May’s gravest challenge Thursday came from Jacob Rees-Mogg, a bespectacled Tory who styles himself after aristocratic gentlemen in the novels of P.G. Wodehouse. Rees-Mogg, a backbencher who opposes abortion and gay rights, and supports welfare cuts and tax breaks for the wealthy, was for years one of British politics’ favorite eccentrics, described by some as the “honorable member for the 18th century.”
But in the more fiercely ideological age ushered in by Brexit, Rees-Mogg has emerged as a charismatic leader, vigorously advocating for a full break from the European Union. And it was he, on Thursday, who most theatrically vowed to block the plan his “right honorable friend” — May — had put forward.
“My right honorable friend — and she is unquestionably honorable — said we would leave the customs union. Annex 2 says otherwise,” Rees-Mogg said in a sonorous voice, referring to a part of the deal. “My right honorable friend said that she would maintain the integrity of the United Kingdom. A whole protocol says otherwise.”
He went on, with dramatic effect, to directly threaten May: “As what my right honorable friend says, and what my right honorable friend does, no longer match, should I not write to my right honorable friend, the member for Altrincham and Sale West?”
He meant a letter to the chairman of the 1922 Committee, a secretive body with the power to trigger a vote of confidence in the party leader at the request of 15 percent of its membership. If a majority of Conservative lawmakers then were to vote against her, May could be compelled to resign, a procedure that has been used only once.
Rees-Mogg, who addressed reporters at Westminster on Thursday, took umbrage when a journalist described his parliamentary speech as a “coup.”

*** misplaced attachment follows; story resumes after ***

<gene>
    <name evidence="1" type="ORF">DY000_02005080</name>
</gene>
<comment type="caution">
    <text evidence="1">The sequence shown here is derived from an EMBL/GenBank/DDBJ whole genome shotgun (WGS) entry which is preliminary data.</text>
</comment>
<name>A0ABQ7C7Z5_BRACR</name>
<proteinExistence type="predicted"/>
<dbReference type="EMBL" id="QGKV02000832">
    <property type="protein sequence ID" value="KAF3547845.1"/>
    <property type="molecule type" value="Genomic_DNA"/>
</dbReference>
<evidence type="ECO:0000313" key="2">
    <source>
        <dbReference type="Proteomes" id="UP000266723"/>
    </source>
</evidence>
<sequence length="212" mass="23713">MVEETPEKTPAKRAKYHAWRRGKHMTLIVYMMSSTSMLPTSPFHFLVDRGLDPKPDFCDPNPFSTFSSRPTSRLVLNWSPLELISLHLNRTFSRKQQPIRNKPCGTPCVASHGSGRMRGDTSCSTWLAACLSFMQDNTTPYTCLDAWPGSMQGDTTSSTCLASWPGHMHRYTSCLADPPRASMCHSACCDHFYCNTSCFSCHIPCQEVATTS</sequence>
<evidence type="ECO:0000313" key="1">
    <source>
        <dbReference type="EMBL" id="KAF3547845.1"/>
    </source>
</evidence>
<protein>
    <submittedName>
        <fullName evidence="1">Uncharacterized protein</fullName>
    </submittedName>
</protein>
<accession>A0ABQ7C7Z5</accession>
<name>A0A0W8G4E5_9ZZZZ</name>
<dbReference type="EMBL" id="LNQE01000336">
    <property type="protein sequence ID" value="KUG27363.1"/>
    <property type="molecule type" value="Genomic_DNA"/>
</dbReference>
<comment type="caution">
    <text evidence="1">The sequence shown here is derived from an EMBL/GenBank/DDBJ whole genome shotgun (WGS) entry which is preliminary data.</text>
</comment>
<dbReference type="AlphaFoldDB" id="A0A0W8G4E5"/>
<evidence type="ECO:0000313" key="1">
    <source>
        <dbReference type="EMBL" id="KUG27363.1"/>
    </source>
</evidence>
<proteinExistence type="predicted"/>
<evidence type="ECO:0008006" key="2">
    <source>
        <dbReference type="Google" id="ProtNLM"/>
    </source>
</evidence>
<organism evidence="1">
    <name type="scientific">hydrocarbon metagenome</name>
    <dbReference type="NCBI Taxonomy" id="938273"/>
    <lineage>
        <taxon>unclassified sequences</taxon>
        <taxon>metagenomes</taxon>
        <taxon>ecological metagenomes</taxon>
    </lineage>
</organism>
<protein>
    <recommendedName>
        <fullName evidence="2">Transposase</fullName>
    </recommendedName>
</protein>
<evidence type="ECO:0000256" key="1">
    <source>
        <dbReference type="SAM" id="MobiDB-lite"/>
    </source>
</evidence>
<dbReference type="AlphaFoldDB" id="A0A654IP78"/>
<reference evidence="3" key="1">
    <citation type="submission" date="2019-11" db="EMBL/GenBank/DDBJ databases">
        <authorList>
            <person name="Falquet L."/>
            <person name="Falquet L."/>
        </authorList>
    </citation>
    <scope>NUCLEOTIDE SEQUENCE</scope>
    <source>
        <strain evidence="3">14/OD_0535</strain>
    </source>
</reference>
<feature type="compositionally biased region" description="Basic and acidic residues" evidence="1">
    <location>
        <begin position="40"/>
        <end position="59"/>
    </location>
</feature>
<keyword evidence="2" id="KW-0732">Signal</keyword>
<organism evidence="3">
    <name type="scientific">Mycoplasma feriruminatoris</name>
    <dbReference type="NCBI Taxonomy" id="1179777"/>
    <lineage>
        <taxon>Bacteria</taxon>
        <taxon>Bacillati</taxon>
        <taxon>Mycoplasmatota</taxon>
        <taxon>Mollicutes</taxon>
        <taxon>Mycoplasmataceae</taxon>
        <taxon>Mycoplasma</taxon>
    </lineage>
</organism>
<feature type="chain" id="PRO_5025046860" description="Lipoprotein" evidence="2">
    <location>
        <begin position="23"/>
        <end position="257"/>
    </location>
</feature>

“This is working through the procedures of the Conservative party, therefore it is entirely constitutional,” he said. “Coup is the wrong word.”
Tim Bale, the author of a history of the Conservative Party, said the no-confidence process was intentionally designed to be secretive. To make a letter public, as Rees-Mogg did Thursday, is highly unusual, he said, and a sign of a party that had become “a much more ideologically febrile institution than it used to be.”
“You used to be able to rely on Tory MPs to be broadly loyal,” said Bale, a professor of politics at Queen Mary University of London. “I think now you have a bunch of people who are actually prepared to die in a ditch for an idea, or a principle, and that is a big, big change.” In his years observing the party, Bale added, he had “never seen anything like this — the absolute multiple pileup we’re seeing in terms of the ideological problems, the personnel problems, the disloyalty, the willingness to make people’s feelings public, it’s just unprecedented.”
When May held her news conference Thursday evening, the strain of the last 48 hours — a tense, five-hour negotiation with Cabinet ministers Wednesday night, followed by hours of one-on-one talks and a three-hour grilling in Parliament — showed on her face, but she vowed to keep fighting.
A naturally reserved person, hard-pressed to project warmth, and uncomfortable in the spotlight, she faces the monumental task, in the days and weeks ahead, of persuading lawmakers and their constituents to support a plan many find disappointing.
“It’s the biggest act of persuasion,” said Alasdair Palmer, a columnist for The Daily Telegraph, who worked briefly as a speechwriter for May when she served as home secretary. “She can’t do it on the force of personality. The only thing she can do it on is a sober assessment of the alternatives.”
He added, however, he was astounded by her stamina.
“She’s just able to grit her teeth and get on with it,” Palmer said. “She feels the country’s on the line.”